Richard Hatter is general manager of Hotel Icon, a teaching hotel owned by Hong Kong Polytechnic University. He tells Janet Harmer why his place of work is a hotel with a purpose
Can you describe the concept of Hotel Icon?
Hotel Icon is an exceptional hotel with a special purpose: not only does it embody all the creative energy and spirit of Hong Kong, it is also the world's first with fully integrated teaching and research facilities in a real business environment.
What does your role entail?
I was hired in 2009 to plan and open Hotel Icon. I'm a director on the board of the hotel and am responsible for its overall profitability, commercial success, customer experience, operating systems, culture, student internships and brand growth. As an associate professor in the university's School of Hotel and Tourism Management (SHTM), 25% of my time is spent teaching under and postgraduate students. I oversee all 356 full-time staff, 200 interns and some management trainees from overseas.
Why is it important to you to combine a teaching role with an operational one?
Sharing the hands-on experience is a bonus in teaching and it is important for the students to be exposed to best practice and gain a first-hand insight into the commercial realities in hospitality.
Who are your students and where do they come from?
The SHTM is now one of the largest of its kind in the world, enrolling 2,200 students from 20 countries. The fact that the hotel is owned by the university means it is not beholden to the whims and demands of a major chain. My ambition is for Hotel Icon to become a beacon of innovation, in a similar way that Silicon Valley in California drove the transformation of the tech industry.
How do the students benefit by training in Hotel Icon?
All profits go back towards education and training for the industry as a whole. Students also benefit from research with the hotel having three experimental rooms where in-room design innovations can be piloted by guests.
The school and hotel share a space, but they have separate entrances on opposite sides of the building. Students can seamlessly move through the hotel where they observe various back-of-house operations, whether it be facilities management, housekeeping or food and beverage. There are also shared meeting rooms. From Monday to Thursday, the school uses the rooms as classrooms. At the weekend, the hotel holds events and meetings.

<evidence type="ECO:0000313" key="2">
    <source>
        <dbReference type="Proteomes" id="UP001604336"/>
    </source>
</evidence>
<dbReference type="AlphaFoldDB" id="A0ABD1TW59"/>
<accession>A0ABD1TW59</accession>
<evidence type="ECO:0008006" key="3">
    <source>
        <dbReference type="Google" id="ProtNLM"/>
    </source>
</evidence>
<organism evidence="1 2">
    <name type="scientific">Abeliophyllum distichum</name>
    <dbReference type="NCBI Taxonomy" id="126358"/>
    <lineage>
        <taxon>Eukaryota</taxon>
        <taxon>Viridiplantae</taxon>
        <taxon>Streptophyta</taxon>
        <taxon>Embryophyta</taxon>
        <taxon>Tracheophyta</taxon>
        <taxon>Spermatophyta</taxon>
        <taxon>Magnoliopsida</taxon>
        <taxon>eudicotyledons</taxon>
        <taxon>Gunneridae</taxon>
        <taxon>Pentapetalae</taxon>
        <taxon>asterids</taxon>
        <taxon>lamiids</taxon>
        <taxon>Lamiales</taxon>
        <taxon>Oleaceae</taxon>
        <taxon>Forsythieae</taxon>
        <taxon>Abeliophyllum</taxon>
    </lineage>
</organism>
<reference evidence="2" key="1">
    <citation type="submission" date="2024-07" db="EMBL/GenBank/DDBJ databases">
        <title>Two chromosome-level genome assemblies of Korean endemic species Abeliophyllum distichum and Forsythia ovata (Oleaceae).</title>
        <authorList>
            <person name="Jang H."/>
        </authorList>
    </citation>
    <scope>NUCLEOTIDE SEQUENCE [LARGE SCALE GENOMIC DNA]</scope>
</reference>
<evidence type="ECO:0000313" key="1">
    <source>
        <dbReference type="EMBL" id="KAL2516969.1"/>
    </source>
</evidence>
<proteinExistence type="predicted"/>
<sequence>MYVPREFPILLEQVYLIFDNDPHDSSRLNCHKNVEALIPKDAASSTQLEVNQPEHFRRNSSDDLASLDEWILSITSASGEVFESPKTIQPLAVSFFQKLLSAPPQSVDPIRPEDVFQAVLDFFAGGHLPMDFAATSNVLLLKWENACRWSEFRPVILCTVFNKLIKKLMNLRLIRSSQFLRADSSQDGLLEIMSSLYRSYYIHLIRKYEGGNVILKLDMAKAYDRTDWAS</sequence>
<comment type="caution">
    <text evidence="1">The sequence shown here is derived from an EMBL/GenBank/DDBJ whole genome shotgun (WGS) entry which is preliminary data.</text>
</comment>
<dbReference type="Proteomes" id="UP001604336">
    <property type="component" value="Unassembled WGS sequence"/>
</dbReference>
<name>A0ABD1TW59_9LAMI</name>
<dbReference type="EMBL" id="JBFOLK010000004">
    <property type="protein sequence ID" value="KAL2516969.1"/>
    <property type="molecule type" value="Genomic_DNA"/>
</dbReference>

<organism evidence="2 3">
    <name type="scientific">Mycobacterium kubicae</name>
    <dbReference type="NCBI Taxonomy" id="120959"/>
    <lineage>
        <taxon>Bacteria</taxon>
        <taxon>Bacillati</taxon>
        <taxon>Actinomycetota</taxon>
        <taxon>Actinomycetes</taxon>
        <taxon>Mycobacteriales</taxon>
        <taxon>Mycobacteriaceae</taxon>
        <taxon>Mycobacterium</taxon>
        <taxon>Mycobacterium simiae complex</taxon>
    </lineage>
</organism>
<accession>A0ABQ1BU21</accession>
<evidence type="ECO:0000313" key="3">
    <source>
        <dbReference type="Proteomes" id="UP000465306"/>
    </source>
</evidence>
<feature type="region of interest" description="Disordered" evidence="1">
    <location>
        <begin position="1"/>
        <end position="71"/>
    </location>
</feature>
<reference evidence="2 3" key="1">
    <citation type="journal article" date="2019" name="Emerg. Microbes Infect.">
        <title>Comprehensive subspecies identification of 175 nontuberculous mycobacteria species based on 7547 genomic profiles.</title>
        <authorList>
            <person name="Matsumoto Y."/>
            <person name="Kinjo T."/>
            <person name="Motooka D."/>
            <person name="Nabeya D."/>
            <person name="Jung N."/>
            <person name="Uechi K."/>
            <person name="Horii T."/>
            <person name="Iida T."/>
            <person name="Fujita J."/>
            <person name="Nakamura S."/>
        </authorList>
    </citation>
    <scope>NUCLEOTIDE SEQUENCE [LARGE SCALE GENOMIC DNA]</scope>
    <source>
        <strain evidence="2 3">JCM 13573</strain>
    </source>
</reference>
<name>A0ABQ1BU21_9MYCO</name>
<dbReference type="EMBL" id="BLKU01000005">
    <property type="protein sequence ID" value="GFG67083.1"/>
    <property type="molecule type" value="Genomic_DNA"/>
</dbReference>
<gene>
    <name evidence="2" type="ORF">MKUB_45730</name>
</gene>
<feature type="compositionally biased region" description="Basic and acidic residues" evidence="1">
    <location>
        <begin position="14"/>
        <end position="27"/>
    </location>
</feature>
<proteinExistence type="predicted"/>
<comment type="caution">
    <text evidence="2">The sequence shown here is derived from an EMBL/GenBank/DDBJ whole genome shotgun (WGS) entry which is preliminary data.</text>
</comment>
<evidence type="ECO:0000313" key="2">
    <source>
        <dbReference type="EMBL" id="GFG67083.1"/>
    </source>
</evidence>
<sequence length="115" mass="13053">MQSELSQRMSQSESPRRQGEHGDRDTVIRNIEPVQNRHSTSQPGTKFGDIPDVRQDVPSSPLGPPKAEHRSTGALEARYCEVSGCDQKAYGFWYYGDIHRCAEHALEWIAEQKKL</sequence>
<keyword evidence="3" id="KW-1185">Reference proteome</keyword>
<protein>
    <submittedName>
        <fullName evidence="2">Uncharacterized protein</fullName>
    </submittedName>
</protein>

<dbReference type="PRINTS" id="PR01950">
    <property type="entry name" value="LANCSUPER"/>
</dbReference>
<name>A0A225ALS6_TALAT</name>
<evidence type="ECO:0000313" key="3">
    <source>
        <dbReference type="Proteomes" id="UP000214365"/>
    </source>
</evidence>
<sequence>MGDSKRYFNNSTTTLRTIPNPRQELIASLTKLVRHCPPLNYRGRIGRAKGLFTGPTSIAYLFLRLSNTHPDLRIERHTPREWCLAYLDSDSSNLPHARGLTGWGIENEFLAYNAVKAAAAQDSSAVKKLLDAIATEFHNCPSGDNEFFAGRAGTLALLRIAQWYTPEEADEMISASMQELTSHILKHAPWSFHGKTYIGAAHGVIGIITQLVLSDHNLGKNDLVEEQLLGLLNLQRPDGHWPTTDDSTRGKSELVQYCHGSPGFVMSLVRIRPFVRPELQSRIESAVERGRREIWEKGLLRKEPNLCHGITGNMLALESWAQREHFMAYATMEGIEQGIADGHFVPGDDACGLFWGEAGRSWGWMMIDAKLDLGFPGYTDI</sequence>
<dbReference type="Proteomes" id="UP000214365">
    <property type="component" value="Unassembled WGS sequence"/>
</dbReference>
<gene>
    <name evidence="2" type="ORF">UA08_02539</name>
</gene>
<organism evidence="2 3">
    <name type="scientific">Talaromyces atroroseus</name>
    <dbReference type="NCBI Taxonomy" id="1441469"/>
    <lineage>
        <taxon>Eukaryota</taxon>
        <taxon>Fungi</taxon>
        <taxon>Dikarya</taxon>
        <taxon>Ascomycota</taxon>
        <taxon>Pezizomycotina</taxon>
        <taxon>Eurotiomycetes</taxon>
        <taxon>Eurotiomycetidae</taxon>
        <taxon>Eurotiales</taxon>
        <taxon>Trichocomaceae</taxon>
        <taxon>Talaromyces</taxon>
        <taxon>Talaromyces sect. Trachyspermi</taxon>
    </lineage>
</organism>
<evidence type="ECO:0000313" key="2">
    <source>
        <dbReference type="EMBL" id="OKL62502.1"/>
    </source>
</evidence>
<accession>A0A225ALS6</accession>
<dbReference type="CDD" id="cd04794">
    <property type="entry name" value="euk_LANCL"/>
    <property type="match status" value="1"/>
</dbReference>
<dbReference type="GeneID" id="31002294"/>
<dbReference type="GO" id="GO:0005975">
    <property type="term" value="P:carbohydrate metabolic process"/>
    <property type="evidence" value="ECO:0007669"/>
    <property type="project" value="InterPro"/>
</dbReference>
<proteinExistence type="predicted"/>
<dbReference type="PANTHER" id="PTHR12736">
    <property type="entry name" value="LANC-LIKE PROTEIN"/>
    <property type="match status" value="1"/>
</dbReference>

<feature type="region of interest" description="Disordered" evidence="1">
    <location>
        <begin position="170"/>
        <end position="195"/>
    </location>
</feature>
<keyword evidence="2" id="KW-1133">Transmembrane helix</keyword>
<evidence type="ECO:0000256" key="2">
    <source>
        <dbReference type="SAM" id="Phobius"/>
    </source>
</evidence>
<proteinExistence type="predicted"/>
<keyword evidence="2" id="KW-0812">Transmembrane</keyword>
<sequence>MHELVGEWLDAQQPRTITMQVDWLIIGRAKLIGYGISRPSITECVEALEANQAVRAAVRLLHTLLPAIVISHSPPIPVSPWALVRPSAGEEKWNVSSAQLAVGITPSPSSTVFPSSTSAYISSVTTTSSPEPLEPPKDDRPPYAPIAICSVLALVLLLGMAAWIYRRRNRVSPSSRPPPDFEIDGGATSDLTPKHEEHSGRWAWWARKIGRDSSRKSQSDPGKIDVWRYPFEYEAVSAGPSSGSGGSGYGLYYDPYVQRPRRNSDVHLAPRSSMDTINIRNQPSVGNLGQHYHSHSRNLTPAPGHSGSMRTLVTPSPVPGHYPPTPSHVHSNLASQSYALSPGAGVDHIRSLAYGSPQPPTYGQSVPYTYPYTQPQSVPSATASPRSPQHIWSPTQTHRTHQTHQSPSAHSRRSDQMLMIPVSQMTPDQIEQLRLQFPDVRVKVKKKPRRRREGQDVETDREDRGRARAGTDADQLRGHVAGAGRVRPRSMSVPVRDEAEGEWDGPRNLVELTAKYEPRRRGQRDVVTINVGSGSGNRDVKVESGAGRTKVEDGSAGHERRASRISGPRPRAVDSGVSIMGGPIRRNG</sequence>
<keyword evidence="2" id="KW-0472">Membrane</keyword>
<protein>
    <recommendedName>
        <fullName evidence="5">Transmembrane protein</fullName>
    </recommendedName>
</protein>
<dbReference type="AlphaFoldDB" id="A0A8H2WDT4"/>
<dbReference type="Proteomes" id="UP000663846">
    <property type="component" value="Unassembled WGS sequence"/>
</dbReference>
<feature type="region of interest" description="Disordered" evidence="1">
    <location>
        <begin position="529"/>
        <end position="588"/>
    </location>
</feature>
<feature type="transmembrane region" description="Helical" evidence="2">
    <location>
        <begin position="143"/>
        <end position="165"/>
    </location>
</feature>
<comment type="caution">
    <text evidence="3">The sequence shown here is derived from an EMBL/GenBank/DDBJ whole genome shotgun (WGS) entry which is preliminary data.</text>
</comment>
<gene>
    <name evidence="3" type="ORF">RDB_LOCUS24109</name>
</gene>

The structured internship programme is also a great benefit. Up to 200 interns have the opportunity to participate in 10-, 12- and 48-week internship programmes. The school and hotel has also launched an elite management programme, where six students will be given one-year managerial training shadowing directors of different departments.
There is a huge skills shortage in hospitality in the UK. Is it the same within Asia?
Yes, we are facing the same issue. It is very challenging to hire skilled people in hotels, especially in food and beverage.
What do you enjoy most about living and working in Hong Kong?
I like Hong Kong for its caring, hardworking people. There are terrific hotels, great food, beaches, wet markets and street vendors.
Crowds and pedestrian rage are a challenge. The oppressively hot summers are when most expats take their annual vacations.
Asia has always had a strong service culture. Is it as strong as it ever was?
Confucian societies believe that the individual exists in the context of the family, extended family, and wider society. Hence the service culture is natural, as it's the result of being respectful of elders. The idea is to look after guests as though they were your family.
I was delighted to see that the University of Essex is now involved in hospitality education. I hope that it does well.
Will you ever return to the UK?
I think I have officially developed a crush on Hong Kong. I have no plans to ever return to the UK.
After attending school on the Isle of Wight and the University of Portsmouth, where he studied a Higher National Diploma in hotel, catering and institutional management, Hatter became general manager at the Royal Southern Yacht Club in Southampton. In 1983 he became deputy general manager of the Treasure Isle hotel on the British Virgin Island of Tortola. Prior to joining Hotel Icon in 2009, he was director of development with Shangri-La Hotels and Resorts.
You need to be a premium member to view this. Subscribe from just 99p per week.
Already subscribed? Log In